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Help patients wake up, especially if withdrawing or adjusting to new medications. Getting into your body also gets you out of your negative or obsessive thoughts. Perform exercise seated in chairs if safety, state, or effects of medication are at all an issue to consider. Stretch to soothing music. Hand out streamers and bandanas to move to upbeat music. Lift legs. Circle arms. Dance! Allow patients to make up their own movements to music for group to repeat. You can also use some video games such as Just Dance to make everybody have fun dancing.

Cevasco, Kennedy, & Generally (2005) implemented: “locomotor movements (movements involving the feet: i.e., the grapevine, sliding, stepping forward/back/side-to-side), nonlocomotor movements (movements during which the feet remain stationary), movements incorporating hand-eye coordination, body percussion, stretching, Latin dance movements, line dances, movements incorporating client improvisation and self-expression, and seated movements, all of which were performed at parallel or cooperative play levels; scarves, paper plates, and balloons were used in several movement activities.”

ActivitiesEdit

Step Rhythmic Activity:  This activity focuses on increasing movement through learning a rhythmic sequence with the whole body.  This activity can be used with individual clients or within a group session.  Any recording of a song in 4/4 time can be used depending on patient's preferred genre of music, and the tempo of which the patient can successfully do the step rhythmic sequence (i.e. Bill Wither's "Lean on Me," Zach Brown Band's "Chicken Fried," Otis Redding's "Sitting on the Dock of the Bay," and Timbaland ft. OneRepublic's "Apologize").  Teach the following sequence by rote and in chunks until the client is successful.  Note: Stomp means to stomp one foot, and the suggested foot is marked in the second line.  Clap means to clap both hands together.  Cross means to cross one hand and opposite foot behind the individual until the hand touches the foot on the beat indicated (i.e. right hand is behind the back and left foot (or leg) is behind the person’s back, and the hand touches the foot).  Teach and rehearse until client(s) are successful and can do it in the tempo with the chosen song.File:SRA Sequence.pdf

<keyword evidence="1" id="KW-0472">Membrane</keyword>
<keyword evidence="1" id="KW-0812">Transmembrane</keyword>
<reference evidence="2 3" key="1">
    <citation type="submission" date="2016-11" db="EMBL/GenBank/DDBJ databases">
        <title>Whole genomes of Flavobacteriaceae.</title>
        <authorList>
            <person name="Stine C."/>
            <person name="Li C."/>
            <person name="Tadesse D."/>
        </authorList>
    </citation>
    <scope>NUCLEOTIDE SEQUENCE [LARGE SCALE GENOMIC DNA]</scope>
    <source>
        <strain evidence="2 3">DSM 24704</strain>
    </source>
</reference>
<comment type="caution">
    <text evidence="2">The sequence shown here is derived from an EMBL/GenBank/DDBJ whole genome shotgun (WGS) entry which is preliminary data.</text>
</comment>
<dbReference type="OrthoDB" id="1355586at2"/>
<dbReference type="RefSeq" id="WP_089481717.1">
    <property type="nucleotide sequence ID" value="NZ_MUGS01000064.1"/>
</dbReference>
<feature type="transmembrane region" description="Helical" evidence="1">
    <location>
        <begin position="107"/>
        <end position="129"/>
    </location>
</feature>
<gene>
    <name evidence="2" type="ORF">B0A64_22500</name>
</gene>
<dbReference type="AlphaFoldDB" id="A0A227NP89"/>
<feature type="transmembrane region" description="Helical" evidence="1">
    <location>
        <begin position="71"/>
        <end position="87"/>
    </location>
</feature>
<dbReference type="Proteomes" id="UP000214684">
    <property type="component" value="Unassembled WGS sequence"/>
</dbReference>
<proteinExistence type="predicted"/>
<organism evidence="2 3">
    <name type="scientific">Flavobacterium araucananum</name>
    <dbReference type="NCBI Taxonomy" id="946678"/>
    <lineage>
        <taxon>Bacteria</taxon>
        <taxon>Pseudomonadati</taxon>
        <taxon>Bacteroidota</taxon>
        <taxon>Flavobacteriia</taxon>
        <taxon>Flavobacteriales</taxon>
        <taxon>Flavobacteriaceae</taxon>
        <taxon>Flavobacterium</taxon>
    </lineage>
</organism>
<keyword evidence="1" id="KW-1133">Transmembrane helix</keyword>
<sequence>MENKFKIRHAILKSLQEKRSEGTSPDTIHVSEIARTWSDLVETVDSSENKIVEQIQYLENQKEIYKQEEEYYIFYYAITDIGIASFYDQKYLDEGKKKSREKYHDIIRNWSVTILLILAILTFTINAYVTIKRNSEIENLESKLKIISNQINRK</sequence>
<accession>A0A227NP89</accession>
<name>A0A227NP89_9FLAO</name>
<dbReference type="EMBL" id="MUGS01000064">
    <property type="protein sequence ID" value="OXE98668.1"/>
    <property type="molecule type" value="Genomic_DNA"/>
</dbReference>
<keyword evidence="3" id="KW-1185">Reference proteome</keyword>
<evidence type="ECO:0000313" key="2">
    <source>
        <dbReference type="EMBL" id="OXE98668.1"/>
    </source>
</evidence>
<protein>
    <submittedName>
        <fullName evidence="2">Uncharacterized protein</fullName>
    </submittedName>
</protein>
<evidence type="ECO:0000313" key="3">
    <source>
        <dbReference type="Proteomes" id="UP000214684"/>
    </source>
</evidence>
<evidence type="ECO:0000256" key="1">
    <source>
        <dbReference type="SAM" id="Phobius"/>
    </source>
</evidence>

ResourcesEdit

ReferencesEdit

Cevasco, A. M., Kennedy, R., & Generally, N. R. (2005). Comparison of movement-to-music, rhythmic activities, and competitive games on depression, stress, anxiety, and anger of females in substance abuse rehabilitation. Journal of Music Therapy, 42(1), 64-80.

Further ReadingEdit

ContributorsEdit

Addison Lucas

Katie Myers

James E. Riley, MT-BC

Elaine Vuong, MT-BC

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